A counselor responds to a caller to a suicide prevention hotline. (Asahi Shimbun file photo)
Study: Japanese male managers at higher suicide risk than those on lower rung
Japanese male senior business managers, including executives, are at a higher risk for suicide than lower-level employees, according to the findings of a Japanese research team.
Contestants in the Global Sushi Challenge 2015 prepare their sushi dishes in Tokyo on Nov. 25. (Toshiyuki Takeya)
Japanese chef holds off overseas competitors to claim sushi-making crown
For at least another year, Japan can still claim top bragging rights in the art of sushi making.
President Shunichi Saito, left, and chief brewer Yoshimi Terasawa stand with sake made in the Shiba district of Tokyo's Minato Ward. (Taeko Hiraoka)
Sake shop favored by famous samurai reopens in Tokyo after 100-year break
A brewery where three of the most famous samurai of the 19th century enjoyed shots of sake has reopened in the heart of Tokyo more than a hundred years after closing its doors.
Norman Mineta became the first Asian-American Cabinet member when President Bill Clinton appointed him commerce secretary in 2000. (Daisuke Nakai)
JAPANESE-AMERICANS IN WAR AND PEACE: Fighting racist fears after 9/11
Editor's Note: This is the final part of a five-part series looking at Japanese-Americans over the 70 years since the end of World War II.
Plaintiffs, including lawyer Hidetoshi Masunaga, center, hold a news conference in Tokyo on Nov. 25 after the Supreme Court gave its ruling on the 2014 Lower House election. (Takeshi Tokitsu)
Top court rules 2014 Lower House election held ‘in a state of unconstitutionality’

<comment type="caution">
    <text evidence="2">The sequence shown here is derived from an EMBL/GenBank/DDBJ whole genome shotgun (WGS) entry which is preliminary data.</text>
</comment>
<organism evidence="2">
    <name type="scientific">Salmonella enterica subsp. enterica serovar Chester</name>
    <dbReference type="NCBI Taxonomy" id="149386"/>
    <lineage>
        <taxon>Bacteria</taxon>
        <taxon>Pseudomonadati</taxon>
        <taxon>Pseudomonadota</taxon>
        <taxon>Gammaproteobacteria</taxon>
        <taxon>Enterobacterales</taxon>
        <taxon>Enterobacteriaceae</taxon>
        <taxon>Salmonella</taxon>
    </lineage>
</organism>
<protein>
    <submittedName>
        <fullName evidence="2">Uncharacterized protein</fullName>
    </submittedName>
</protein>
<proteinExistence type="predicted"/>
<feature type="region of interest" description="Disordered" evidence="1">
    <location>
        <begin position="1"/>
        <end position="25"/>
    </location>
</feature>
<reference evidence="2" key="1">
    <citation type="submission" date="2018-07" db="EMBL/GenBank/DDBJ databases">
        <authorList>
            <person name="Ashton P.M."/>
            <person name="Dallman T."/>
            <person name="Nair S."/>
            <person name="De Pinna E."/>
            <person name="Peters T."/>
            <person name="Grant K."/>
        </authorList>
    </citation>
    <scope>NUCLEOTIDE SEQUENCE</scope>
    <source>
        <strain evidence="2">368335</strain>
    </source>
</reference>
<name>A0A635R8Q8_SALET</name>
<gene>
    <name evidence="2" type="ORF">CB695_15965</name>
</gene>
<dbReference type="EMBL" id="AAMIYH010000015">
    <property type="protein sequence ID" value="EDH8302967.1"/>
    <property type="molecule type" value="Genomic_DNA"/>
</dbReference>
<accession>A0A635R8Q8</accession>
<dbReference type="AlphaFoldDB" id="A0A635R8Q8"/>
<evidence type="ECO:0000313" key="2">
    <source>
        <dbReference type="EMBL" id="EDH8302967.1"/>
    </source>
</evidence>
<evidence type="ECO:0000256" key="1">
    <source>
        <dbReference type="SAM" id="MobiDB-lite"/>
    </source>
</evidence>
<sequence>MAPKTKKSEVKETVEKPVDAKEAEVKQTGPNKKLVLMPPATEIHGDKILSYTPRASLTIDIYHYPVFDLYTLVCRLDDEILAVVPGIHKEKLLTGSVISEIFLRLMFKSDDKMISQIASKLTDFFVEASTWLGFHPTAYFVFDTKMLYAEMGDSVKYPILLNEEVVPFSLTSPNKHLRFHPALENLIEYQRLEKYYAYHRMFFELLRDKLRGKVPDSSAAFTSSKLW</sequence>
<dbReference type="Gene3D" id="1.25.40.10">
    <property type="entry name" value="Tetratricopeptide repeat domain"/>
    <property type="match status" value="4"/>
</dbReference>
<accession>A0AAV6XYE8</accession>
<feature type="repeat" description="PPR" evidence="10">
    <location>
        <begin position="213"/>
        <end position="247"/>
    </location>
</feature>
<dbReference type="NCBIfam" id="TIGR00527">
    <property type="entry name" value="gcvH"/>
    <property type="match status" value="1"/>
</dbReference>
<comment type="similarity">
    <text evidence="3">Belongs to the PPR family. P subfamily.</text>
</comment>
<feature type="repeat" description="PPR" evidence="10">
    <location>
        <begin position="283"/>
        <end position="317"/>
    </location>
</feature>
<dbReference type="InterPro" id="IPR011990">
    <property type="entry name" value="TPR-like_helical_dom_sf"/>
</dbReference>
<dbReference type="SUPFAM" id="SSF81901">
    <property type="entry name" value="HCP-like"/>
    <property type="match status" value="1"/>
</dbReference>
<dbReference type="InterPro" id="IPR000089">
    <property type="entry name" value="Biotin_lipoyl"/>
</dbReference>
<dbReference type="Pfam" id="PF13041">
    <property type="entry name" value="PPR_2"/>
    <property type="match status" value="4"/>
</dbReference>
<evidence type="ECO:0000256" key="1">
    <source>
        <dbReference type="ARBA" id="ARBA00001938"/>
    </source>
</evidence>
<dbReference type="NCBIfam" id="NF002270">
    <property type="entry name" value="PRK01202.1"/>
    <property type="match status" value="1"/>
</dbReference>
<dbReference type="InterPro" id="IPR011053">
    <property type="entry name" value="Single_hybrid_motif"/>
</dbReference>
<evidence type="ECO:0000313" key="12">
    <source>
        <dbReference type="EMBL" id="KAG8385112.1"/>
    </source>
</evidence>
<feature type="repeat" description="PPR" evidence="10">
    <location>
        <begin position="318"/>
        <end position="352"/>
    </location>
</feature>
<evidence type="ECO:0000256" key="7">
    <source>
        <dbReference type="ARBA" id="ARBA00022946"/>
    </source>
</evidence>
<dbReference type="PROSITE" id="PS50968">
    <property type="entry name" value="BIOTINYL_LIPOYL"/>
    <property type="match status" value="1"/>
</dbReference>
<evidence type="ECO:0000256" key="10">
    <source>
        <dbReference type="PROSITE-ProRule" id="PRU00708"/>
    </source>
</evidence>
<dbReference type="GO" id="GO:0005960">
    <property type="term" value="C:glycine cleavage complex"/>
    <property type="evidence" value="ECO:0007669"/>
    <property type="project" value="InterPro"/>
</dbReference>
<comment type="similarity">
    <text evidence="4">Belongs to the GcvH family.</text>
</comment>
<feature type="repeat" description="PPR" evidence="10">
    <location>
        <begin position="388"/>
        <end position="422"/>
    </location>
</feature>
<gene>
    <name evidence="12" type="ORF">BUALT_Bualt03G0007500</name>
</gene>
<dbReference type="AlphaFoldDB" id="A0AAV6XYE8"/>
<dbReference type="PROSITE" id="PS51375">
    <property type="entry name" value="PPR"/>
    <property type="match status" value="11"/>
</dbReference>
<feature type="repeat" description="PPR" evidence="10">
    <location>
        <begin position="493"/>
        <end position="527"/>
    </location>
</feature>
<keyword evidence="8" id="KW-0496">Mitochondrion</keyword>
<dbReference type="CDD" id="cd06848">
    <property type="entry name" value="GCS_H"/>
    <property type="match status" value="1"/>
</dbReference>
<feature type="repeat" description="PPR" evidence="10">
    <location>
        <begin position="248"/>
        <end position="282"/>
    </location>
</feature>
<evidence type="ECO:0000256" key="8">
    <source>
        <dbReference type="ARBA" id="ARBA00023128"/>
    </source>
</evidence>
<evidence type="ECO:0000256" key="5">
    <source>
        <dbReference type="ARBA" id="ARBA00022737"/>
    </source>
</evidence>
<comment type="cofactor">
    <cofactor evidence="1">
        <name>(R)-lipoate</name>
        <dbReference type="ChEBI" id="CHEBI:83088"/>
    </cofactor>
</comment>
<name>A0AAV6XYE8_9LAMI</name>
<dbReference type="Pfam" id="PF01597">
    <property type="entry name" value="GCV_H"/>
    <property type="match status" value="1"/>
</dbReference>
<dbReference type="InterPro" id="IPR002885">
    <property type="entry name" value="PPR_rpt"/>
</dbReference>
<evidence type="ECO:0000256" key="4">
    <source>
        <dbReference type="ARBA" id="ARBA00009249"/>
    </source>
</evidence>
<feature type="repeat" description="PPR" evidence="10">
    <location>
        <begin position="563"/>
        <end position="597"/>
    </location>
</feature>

The Supreme Court ruled Nov. 25 that the Lower House election last December was held “in a state of unconstitutionality,” but rejected demands the outcome be nullified.
The Asahi Shimbun
Japan energy-efficiency plan to switch off all light bulbs, fluorescent tubes
The government plans to phase out all incandescent light bulbs and fluorescent tubes by fiscal 2020 and light up the nation with highly energy-efficient light-emitting diodes (LED), according to sources.
Tadashi Yanai, chairman and president of Fast Retailing Co., with United Nations High Commissioner for Refugees Antonio Guterres after a news conference in Tokyo on Nov. 25 (Akiko Suzuki)
Uniqlo to hire 100 refugees to help them achieve self-reliance
The Uniqlo clothing chain intends to hire 100 or so refugees at stores in Japan and abroad in a major expansion of its program of supporting the displaced people.
Setsuko Hara (Asahi Shimbun file photo)
Setsuko Hara, star of Ozu’s ‘Tokyo Story,' dies at age 95
Screen legend Setsuko Hara, who starred in several films by internationally acclaimed director Yasujiro Ozu before stunning the Japanese movie world by retiring at age 42, has died of pneumonia. She was 95.
Characters of the “Star Wars” film series adorn the walls of an observation corridor of Tokyo Skytree in Tokyo’s Sumida Ward. The photo was taken on Nov. 18. (Kazuhisa Kurokawa)
Skytree Skywalkers: Tokyo's tallest tower feels the force
Ascending to “outer space” 450 meters above ground, “Star Wars” fans are flocking to the Sky Walk attraction at Tokyo Skytree’s spiraling observation corridor.
Moses Maiga touts for customers at his Moses' Kebab stall in the Ameyoko shopping street in Tokyo's Taito Ward. (Sokichi Kuroda)
Ameyoko offers ethnic food fix amid tourism boom in Tokyo's 'shitamachi' area
When Moses Maiga opened his kebab stall in 2003 in the Ameyoko shopping street in Tokyo's “shitamachi” lower town area, the Ghanaian paved the way for the corner's transformation into a bustling ethnic food market.
Trainees from Malaysia and the Philippines participate in the Japan Coast Guard's seiatsu-jutsu training at the Japan Coast Guard School Moji Branch in Kita-Kyushu on Oct. 27. (Jun Kaneko)